Rats blamed for causing delays and tail-backs at A120 junction at Stansted
PUBLISHED: 10:04 19 May 2016 | UPDATED: 10:09 19 May 2016
Motorists are being held up at a busy motorway junction as rats have gnawed through electrical cables.
Rob Mackley noticed after he returned from holiday at Easter that his commute from Bacon End to Bishop’s Stortford was 20 to 25 minutes longer due to a change in the traffic signal timing at the A120/M11 roundabout.
He has since changed his route to work, driving through Takeley but now the B1256 is getting snarled up as motorists try to avoid the A120 traffic.
The Great Canfield parish councillor wrote to the Highways Agency to enquire about the change of timings at the junction.
Amey, which manages motorways in the east on behalf of the Highways Agency, responded with the shock answer, claiming the control box for the roundabout’s traffic lights was infested by rodents, who had eating wiring causing the tailbacks.
Mr Mackley said: “After I returned from holiday at Easter I noticed my commute was getting longer. I would leave at the normal time at 7am and get to work 20 minutes late.
“Normally there’s not much traffic at the roundabout at that time, but it changed and at other lights there were five cars waiting, coming from the A120, there were more like 18.
“It was causing a tailback to the Hilton roundabout at Stansted so I contacted the Highways Agency, which told me that the problem was being caused by rats.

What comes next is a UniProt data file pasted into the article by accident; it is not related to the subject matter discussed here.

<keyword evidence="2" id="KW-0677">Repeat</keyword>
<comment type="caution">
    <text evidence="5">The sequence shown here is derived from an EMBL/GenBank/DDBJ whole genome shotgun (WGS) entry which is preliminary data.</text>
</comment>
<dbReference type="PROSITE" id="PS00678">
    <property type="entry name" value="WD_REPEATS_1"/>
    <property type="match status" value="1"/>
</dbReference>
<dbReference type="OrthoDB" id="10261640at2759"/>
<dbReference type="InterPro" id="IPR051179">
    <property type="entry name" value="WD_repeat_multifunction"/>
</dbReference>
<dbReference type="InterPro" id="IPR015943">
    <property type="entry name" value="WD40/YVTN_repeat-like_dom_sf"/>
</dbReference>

He added: “Because of the delays I now use country roads that the A120 was designed to alleviate and I shouldn’t be using but now they are getting busy too as people try to get around the A120 traffic.”
A spokesman for the Highways Agency confirmed the issue and said driver flows are being managed less effectively as the traffic light management system can no longer detect the volume of vehicles using each arm of the junction.
They added: “The traffic signal controller cabinets at this site are currently infested with rodents which have eaten through some of the internal wiring.
“This has resulted in a number of loops becoming inoperable and the site not running as efficiently as it should. We are currently waiting for Highways England to approve funding to address these issues and action should be taken in the near future. We are working hard to solve the issue and prevent it from reoccurring.”